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Israel settlements

March 22, 2010

European foreign ministers meeting in Brussels have strongly criticized Israel's intention of building further settlements in East Jerusalem. They called for an immediate stop urging Israel to get back to negotiations.

An ultra-Orthodox Jewish man walks in the east Jerusalem neighborhood of Ramat Sholmo
Israel wants to expand settlements in East Jerusalem.Image: AP

EU foreign ministers meeting in Brussels on Monday have expressed their deep disappointment with Israel's decision to build a further 1,600 settlements on occupied Palestinian land.

"We think that the settlements should stop, most importantly we believe the talks should begin," the EU's foreign-policy director, Catherine Ashton, said. Ashton spoke shortly after her first official trip to the Middle East.

The Israeli move and the Palestinian rocket attacks from Gaza that followed it, were "completely unacceptable, utterly unacceptable," said Finnish Foreign Minister Alexander Stubb.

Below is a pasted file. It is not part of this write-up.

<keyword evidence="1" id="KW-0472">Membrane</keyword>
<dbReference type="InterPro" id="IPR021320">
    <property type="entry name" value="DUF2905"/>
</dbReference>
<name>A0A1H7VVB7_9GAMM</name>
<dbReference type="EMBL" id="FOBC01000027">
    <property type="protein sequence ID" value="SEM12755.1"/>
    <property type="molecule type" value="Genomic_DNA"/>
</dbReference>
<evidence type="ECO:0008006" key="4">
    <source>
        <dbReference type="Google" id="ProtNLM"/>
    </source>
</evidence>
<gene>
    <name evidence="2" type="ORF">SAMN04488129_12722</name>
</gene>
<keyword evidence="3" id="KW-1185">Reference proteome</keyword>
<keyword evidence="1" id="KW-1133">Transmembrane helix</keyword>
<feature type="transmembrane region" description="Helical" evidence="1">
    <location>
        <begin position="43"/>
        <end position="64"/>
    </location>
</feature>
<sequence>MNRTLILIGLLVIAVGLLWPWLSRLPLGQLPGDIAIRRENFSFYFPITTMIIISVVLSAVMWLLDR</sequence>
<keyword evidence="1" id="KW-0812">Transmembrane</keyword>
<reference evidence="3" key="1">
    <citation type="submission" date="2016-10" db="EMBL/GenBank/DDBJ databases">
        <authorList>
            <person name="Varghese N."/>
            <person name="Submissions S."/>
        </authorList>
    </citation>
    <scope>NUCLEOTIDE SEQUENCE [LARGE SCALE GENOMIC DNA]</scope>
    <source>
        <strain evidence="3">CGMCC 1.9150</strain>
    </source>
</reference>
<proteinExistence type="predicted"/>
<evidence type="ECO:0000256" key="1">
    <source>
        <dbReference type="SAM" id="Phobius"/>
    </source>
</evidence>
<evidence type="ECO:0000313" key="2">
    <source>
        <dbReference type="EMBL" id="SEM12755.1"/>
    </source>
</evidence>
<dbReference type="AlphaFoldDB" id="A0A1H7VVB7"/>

Debate over sanctions

Despite the universal condemnation of Israel's policies, ministers remained at odds over how to put more pressure on Israel. The EU is the country's largest trading partner, but has so far ruled out any calls for trade sanctions.

Israel announced its intention to continue building settlements during a visit by US Vice President Joe Biden, a move that US Secretary of State Hillary Clinton described as "insulting."

Later on Monday, Clinton is to deliver a keenly-awaited speech to the annual policy conference in Washington of the American Israel Public Affairs Committee (AIPAC).

According to excerpts from the speech released in advance, Clinton urges Israel to make "difficult but necessary choices," but promises her "rock-solid support" for Israel's security.

The settlement expansion plans have threatened to scupper a hard-won Palestinian agreement to enter US-brokered indirect peace negotiations as a compromise, after the Palestinians refused to resume direct talks without a complete freeze on all settlement construction.

EU foreign ministers were also set to hold talks on Monday with Tony Blair, the representative of the negotiating quartet of the EU, the US, the United Nations and Russia.

Editor: Andreas Illmer